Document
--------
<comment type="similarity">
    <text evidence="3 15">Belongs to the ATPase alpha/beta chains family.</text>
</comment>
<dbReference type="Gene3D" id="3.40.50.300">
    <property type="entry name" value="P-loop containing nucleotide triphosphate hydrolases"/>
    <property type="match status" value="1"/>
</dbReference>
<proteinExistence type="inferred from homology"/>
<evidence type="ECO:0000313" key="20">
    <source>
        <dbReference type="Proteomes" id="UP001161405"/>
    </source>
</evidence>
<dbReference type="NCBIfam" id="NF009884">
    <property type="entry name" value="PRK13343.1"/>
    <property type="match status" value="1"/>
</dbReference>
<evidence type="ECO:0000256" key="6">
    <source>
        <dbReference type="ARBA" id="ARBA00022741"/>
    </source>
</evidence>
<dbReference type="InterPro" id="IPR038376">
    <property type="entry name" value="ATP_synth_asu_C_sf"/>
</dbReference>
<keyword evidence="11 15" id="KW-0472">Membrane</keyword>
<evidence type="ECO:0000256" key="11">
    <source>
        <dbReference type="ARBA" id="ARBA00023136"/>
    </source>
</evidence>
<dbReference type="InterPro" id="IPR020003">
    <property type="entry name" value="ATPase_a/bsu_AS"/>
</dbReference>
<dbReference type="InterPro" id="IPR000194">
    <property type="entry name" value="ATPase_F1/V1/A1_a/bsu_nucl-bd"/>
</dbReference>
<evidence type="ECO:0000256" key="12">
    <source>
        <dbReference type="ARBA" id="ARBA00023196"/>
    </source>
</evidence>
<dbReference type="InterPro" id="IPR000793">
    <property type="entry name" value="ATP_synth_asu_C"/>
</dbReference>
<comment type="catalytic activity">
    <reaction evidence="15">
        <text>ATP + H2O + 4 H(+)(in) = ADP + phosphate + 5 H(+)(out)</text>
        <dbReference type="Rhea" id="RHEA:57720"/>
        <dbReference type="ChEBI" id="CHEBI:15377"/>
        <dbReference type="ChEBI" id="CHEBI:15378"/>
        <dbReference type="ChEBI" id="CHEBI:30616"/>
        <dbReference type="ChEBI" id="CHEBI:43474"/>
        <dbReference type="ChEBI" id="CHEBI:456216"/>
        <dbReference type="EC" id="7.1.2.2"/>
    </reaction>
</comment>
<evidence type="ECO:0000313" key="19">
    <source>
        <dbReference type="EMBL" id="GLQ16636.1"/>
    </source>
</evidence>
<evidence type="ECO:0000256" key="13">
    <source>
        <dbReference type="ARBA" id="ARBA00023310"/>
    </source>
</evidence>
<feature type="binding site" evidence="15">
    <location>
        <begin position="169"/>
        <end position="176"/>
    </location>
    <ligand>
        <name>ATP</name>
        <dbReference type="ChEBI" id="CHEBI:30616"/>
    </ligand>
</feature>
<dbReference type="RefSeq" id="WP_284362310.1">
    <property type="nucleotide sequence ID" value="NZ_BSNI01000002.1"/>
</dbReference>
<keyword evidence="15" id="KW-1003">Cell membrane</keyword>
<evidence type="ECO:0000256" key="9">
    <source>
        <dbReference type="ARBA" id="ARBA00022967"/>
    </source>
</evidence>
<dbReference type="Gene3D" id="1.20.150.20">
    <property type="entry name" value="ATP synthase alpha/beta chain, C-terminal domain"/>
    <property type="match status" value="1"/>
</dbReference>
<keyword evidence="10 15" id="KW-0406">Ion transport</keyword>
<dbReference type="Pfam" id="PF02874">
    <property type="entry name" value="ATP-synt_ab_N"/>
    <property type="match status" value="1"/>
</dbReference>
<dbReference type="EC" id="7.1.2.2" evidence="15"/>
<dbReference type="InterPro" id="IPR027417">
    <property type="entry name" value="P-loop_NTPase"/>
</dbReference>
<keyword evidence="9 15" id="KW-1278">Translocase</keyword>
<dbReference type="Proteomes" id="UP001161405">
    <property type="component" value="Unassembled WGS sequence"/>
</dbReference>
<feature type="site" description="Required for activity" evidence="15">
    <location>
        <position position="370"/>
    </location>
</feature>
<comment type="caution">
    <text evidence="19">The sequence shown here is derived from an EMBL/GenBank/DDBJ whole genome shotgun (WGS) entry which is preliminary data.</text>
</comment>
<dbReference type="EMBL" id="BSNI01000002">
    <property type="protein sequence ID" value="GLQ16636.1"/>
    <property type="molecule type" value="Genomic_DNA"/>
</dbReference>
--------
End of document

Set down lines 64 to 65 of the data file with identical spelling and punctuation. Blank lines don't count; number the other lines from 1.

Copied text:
    <source>
        <dbReference type="ARBA" id="ARBA00023310"/>